Deepwater reservoirs often consist of highly laminated sand shale sequences, where the formation layers are too thin to be resolved by conventional logging tools. To better estimate net sand and hydrocarbon volume in place, one usually needs to rely on high-resolution borehole image logs, which can detect extremely fine layers with thickness of several millimeters.
Traditionally, explicit sand counting in thin beds has been done by applying a user-specified cutoff on a 1-D high-resolution resistivity curve extracted from electrical borehole images. The workflow generally requires meticulous image QC, multiple pre-processing steps and log calibration, and the results are often highly sensitive to the cutoff selection, especially in high-salinity environments, where resistivity in pay sand can be very close to that in shale. In oil-based mud (OBM), accuracy of the cutoff method is further limited by the presence of non-conductive mud cakes and possible tool artifacts.
This paper presents a new method that estimates sand fractions directly from OBM borehole images without extracting an image resistivity curve. The processing is based on an artificial neural network, which takes a 2-D borehole image array as input, and predicts sand fractions by applying a non-linear transformation to all the elements, i.e., electrical measurements from all button electrodes. A cumulative sand count can be computed after processing the borehole image logs foot by foot along an entire well. The neural network is trained on a large dataset with example images of various degrees of laminations, labeled with sand fractions identified from core photos. Upon testing, a good match has been observed between the prediction and the target output. The results have also shown advantages against another sand counting method based on texture analysis.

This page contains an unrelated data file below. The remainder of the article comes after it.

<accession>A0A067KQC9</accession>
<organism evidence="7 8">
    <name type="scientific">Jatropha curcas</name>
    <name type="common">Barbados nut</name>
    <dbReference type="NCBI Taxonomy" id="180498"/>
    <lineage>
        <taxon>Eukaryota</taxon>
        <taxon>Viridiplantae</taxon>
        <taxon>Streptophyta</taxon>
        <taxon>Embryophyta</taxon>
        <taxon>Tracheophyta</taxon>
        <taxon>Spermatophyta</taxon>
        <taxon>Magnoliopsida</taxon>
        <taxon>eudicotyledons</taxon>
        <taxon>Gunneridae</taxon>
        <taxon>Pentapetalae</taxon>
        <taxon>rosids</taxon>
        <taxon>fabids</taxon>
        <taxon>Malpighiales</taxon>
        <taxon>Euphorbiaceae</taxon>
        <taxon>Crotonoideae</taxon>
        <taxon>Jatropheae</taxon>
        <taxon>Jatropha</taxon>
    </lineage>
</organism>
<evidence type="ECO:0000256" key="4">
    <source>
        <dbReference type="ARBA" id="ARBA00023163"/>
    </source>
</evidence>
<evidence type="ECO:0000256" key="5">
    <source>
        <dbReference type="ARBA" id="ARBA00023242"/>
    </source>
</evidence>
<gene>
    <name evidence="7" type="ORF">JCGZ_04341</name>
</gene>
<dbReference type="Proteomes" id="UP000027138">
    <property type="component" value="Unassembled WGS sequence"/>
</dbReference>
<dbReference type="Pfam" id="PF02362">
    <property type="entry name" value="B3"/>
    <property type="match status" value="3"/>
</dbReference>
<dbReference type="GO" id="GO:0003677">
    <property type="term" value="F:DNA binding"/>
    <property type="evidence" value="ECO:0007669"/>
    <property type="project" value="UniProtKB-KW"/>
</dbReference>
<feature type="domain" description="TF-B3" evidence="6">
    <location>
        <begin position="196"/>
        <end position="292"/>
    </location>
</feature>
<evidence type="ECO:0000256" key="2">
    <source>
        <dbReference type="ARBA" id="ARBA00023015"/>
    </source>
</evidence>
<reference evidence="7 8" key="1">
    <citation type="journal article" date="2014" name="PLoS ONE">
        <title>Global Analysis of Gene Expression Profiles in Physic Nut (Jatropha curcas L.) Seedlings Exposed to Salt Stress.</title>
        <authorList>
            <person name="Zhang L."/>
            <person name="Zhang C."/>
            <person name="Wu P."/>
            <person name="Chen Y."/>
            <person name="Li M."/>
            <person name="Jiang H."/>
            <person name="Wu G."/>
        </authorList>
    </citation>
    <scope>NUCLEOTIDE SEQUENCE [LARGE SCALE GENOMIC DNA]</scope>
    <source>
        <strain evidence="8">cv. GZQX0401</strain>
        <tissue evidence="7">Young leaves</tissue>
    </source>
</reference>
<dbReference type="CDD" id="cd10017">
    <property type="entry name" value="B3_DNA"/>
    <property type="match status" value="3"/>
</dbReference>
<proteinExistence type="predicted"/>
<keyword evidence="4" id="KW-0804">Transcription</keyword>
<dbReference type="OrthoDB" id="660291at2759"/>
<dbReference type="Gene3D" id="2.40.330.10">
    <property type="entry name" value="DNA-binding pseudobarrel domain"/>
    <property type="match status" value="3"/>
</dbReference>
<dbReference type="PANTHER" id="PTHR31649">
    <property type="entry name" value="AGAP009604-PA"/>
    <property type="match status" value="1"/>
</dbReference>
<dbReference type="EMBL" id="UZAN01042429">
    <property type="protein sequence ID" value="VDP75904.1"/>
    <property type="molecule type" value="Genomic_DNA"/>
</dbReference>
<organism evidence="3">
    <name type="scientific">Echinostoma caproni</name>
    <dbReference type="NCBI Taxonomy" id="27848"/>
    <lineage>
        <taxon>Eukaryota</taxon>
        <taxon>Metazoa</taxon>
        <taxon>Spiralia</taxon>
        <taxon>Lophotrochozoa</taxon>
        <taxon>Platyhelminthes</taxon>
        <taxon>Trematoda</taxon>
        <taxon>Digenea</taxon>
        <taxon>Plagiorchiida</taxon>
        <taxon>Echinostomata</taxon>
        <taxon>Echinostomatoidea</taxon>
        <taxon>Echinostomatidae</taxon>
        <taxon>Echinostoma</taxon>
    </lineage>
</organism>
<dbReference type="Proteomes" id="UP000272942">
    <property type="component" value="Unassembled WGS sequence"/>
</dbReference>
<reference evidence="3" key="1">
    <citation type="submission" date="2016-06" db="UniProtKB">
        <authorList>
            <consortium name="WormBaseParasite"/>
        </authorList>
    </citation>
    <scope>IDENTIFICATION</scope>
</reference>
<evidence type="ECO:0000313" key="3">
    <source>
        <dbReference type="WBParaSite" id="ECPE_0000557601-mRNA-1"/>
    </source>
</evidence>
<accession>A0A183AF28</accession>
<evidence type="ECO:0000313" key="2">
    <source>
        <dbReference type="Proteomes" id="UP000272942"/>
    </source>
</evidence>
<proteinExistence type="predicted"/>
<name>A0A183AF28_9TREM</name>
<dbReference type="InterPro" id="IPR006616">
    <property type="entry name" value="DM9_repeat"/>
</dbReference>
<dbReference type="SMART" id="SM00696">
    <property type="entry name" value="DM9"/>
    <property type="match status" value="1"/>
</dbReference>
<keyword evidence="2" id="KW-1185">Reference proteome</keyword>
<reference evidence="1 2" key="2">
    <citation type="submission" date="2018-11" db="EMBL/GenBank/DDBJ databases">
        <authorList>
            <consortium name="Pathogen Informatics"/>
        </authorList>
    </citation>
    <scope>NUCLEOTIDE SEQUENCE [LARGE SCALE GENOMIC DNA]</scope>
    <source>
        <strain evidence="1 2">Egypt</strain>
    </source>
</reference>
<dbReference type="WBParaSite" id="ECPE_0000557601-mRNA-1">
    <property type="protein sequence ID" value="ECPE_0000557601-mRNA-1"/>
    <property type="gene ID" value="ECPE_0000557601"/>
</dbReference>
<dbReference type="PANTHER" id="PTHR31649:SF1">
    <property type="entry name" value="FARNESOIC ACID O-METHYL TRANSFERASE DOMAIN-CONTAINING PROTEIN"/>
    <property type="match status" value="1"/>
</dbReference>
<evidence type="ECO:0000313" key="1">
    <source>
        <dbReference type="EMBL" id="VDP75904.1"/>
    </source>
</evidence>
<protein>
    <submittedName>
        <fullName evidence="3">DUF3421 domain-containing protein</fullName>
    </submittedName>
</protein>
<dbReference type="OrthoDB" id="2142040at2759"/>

The described method offers new opportunities of quantifying thin sands in the absence of cores, which can be used to improve petrophysical interpretation in laminated reservoirs. With appropriate tuning, a pretrained network model could also be generalized to applications in new wells or even new fields with similar depositional environments.